Posts Tagged ‘poses plastique’

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The Seldoms at the London Pavilion, 1906

October 29, 2013

an ‘athletic group’ posed by two members of The Seldoms (active early 20th Century), at the time of their appearance at the London Pavilion, 1906
(photo: unknown, circa 1905/06)

Harry Houdini writes from Paris with news of The Seldoms, April 1905
‘The Three Seldoms are going to America with their unique statue act. In this turn they are stripped almost naked and do some wonderful posing. They are the best marble imitators I have ever seen. Two of them are veritable Samsons, and the way they hold each other in complicated positions in midair is remarkable. They work on some of the lines that the Gloss Brothers made use of years ago.’
(The New York Dramatic Mirror, New York, Saturday, 9 April 1905, p.20a)

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Juliette Lotty

May 23, 2013

Juliette Lotty (fl. late 19th/early 20th Century), French poses plastique artist billed as a ‘Modern Venus,’ ‘an exponent of the artistic in posing’
All but the centre photograph shows Mdlle. Lotty in a flesh-coloured body stocking. The publisher has overcome the suggestion of total nudity by ordering his blockmaker to add a diaphanous costume to the lady’s figure. (photos: unknown, circa 1900; Up To Date, London, 5 January 1901, p.8)

For further information, see Anita Callaway, Visual Ephemera: Theatrical Art in Nineteenth-Century Australia, University of New South Wales Press, Sydney, 2000, pp.63-66.

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May 23, 2013

Juliette Lotty (fl. late 19th/early 20th Century), French poses plastique artist billed as a ‘Modern Venus,’ ‘an exponent of the artistic in posing’
All but the centre photograph shows Mdlle. Lotty in a flesh-coloured body stocking. The publisher has overcome the suggestion of total nudity by ordering his blockmaker to add a diaphanous costume to the lady’s figure. (photos: unknown, circa 1900; Up To Date, London, 5 January 1901, p.8)

For further information, see Anita Callaway, Visual Ephemera: Theatrical Art in Nineteenth-Century Australia, University of New South Wales Press, Sydney, 2000, pp.63-66.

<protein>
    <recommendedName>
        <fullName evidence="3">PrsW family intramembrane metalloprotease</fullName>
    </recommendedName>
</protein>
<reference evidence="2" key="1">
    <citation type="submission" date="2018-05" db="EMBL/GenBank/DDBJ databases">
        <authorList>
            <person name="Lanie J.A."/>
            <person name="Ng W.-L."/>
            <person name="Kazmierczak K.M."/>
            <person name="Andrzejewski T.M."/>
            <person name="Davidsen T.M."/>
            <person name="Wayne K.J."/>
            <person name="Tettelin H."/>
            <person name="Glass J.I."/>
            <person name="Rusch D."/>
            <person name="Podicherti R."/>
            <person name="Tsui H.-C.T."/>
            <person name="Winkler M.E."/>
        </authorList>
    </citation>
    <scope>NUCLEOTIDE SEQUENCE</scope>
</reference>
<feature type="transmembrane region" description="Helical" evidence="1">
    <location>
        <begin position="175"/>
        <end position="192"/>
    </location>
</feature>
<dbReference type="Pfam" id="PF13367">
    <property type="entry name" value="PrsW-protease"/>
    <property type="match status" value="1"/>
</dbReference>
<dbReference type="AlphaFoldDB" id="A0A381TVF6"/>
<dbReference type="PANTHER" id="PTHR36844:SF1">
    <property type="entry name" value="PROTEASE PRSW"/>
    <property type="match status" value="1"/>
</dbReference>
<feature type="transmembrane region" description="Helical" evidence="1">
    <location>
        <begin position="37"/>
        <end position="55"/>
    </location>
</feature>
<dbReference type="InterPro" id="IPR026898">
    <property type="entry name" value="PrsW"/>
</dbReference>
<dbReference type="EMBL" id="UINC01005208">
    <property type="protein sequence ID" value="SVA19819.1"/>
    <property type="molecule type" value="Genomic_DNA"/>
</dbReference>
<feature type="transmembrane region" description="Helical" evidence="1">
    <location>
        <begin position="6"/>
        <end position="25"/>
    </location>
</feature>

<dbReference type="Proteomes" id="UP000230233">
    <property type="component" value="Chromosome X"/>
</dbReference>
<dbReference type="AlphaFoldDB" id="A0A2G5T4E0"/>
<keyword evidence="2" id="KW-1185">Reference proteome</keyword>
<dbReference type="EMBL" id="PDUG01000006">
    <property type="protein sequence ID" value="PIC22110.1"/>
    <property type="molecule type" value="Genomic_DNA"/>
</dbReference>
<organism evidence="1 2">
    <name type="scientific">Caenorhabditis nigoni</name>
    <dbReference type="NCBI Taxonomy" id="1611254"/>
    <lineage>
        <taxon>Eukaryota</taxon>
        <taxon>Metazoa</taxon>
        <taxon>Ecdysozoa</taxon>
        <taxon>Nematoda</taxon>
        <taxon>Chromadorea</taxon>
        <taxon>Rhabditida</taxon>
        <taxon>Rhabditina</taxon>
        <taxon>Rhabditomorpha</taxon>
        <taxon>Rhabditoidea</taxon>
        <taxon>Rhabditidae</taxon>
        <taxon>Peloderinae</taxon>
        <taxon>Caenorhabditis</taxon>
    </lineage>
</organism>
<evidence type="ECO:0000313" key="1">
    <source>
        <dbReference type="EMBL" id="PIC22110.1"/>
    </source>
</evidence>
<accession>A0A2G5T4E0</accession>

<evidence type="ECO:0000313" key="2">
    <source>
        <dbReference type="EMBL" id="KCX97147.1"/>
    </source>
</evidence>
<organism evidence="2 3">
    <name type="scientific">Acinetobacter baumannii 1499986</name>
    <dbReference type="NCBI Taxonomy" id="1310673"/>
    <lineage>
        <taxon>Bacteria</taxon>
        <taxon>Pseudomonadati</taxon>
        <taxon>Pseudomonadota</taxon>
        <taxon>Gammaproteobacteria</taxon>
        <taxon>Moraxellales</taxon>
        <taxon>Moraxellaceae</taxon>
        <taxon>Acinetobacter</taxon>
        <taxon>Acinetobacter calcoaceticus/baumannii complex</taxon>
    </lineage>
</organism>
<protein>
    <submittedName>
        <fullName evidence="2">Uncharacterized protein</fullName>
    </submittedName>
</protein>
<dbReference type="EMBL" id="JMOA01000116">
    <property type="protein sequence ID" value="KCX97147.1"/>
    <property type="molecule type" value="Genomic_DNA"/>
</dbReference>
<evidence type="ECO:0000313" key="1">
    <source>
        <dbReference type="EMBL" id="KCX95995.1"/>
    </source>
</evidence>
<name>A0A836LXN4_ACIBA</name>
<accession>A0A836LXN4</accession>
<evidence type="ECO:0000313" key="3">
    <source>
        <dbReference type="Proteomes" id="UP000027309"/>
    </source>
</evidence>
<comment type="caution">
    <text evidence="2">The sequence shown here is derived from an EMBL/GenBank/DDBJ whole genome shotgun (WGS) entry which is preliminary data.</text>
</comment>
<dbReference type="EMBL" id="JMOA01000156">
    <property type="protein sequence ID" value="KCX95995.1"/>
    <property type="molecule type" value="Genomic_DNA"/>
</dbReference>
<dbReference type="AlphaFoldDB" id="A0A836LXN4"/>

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Simone de Beryl

May 1, 2013

Simone de Beryl (fl. early 20th Century), French poses plastique and dancer
(photo: unknown, circa 1915)

Orpheum, Winnipeg, week beginning Monday, 8 April, 1912
‘The ladies hold sway at the Orpheum this week. Three of the best acts, including the headliner, are presented by talented and charming daughters of Eve. In one of these acts no less than six women are engaged. In all the other acts but two success is largely dependent on the female portion of the cast. One mere man essays the task of pleasing the audience without any help from the weaker vessels, and it must be said that under the circumstances he succeeds fairly well.
‘Mlle. Simon de Beryl, a Parisian actress, presents an elaborate posing act. Her subjects are artistic, and her postures the essence of grace. It is a very charming act and its beauty if enhances by the admirable lighting effects which give each pose a setting at once distinctive and pleasing. Another daughter of the gay French capital, Mlle. Camille Ober, charms with her beautiful soprano solos. She has a voice of rare quality, and sings with dramatic force which is characteristic of the Parisian concert halls. Her forte is in taking high notes. The six Kirksmith Sisters are all musicians, and each and every one scored heavily with the audience. Some excel as vocalists and some as instrumentalists, and their combined efforts are something unusually good in the way of entertainment. To many it was the gem act of the evening.’
(Manitoba Free Press, Winnipeg, Canada, Tuesday, 9 April 1912, p. 8b)

Hammerstein’s Roof Garden, New York, Monday, 1 June 1914
‘Reconstructed in many particulars, Hammerstein’s Roof Garden will open its sixteenth season tomorrow night. In the rôles of Adam and Eve, Emile Agoust and Simone de Beryl will appear in a new dance called ”The Temptation of Adam and Eve.” The scene is laid in the Garden of Eden and the story of the dance is worked around the incident of the forbidden fruit. An unseen chorus of twenty voices and an augmented orchestra to play special music by Doreé are promised.’
(The New York Times, New York, Sunday, 31 May 1914)